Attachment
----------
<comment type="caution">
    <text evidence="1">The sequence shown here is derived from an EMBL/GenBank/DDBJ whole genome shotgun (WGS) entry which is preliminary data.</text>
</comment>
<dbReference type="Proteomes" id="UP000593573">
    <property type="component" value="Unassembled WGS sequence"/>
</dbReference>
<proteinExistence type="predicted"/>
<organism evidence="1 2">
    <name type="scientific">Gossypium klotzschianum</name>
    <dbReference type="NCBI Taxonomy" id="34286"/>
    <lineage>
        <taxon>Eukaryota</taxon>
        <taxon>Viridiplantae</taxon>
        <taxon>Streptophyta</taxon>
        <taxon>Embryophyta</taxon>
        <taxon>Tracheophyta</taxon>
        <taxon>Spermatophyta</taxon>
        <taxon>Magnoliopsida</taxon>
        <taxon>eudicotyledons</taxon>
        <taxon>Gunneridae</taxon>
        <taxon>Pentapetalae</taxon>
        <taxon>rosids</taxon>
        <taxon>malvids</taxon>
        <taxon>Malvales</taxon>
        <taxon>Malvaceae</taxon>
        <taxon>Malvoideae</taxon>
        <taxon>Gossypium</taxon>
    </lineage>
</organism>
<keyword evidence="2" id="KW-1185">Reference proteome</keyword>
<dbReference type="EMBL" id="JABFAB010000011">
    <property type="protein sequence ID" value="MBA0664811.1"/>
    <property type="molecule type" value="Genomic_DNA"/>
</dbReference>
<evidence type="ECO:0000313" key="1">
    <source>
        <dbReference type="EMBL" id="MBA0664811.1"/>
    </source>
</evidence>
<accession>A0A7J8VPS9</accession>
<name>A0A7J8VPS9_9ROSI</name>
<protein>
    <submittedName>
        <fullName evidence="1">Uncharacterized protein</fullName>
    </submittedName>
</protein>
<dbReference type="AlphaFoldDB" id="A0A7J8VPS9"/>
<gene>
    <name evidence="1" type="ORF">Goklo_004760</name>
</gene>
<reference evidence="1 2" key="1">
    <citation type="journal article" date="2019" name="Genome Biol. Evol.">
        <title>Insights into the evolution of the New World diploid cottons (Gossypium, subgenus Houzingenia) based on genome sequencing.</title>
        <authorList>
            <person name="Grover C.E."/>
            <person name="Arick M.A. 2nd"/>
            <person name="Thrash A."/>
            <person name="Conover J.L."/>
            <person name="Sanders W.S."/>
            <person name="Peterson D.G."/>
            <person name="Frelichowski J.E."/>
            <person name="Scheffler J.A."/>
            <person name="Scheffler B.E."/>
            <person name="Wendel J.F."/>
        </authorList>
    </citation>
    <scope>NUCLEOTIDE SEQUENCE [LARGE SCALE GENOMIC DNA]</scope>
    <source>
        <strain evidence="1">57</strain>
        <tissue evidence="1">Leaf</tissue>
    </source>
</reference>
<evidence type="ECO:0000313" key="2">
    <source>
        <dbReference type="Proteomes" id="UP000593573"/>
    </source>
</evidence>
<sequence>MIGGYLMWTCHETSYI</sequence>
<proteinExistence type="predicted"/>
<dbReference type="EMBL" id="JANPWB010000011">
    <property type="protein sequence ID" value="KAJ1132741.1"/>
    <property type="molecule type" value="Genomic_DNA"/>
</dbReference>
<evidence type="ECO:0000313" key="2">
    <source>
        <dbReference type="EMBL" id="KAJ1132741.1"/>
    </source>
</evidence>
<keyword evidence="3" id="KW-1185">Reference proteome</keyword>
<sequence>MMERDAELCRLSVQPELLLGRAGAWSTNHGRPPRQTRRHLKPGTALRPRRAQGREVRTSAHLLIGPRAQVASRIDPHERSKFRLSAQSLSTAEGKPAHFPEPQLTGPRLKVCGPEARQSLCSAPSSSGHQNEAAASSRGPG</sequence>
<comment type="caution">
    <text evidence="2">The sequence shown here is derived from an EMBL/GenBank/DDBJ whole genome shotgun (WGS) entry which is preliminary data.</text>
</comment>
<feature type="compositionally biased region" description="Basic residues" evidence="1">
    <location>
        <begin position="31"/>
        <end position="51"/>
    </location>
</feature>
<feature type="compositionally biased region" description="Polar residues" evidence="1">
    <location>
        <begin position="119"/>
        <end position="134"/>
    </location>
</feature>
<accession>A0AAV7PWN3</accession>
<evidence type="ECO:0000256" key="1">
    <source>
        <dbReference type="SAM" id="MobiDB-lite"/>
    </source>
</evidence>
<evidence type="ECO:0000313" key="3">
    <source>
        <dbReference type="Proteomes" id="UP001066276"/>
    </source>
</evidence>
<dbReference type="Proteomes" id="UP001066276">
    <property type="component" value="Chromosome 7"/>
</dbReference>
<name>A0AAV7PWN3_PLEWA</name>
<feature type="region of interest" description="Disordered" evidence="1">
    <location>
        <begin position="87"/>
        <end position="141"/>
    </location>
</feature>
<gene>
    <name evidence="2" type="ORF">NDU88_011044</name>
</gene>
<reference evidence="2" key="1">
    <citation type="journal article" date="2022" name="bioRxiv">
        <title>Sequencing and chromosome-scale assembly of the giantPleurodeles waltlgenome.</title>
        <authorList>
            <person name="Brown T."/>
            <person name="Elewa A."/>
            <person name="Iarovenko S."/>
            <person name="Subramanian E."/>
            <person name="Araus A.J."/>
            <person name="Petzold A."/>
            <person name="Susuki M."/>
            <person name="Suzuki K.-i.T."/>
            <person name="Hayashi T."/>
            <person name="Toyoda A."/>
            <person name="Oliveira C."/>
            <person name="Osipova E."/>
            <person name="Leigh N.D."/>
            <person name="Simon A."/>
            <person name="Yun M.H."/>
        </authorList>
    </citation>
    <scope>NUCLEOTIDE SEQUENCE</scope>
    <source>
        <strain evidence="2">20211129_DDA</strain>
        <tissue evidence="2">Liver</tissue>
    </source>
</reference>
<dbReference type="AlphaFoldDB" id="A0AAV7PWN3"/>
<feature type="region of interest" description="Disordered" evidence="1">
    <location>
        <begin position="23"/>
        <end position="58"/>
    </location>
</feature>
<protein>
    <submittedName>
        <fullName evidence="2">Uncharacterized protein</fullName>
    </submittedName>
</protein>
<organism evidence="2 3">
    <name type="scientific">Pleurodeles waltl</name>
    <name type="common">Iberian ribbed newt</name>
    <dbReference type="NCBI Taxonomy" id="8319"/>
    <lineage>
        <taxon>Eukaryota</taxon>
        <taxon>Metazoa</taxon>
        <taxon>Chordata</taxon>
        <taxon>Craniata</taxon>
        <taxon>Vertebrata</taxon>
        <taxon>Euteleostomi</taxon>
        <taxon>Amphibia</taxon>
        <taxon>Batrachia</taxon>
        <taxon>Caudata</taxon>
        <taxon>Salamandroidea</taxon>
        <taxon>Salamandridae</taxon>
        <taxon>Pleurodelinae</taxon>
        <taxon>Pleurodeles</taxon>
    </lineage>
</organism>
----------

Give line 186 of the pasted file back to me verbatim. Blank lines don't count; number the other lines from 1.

        <taxon>Pleurodeles</taxon>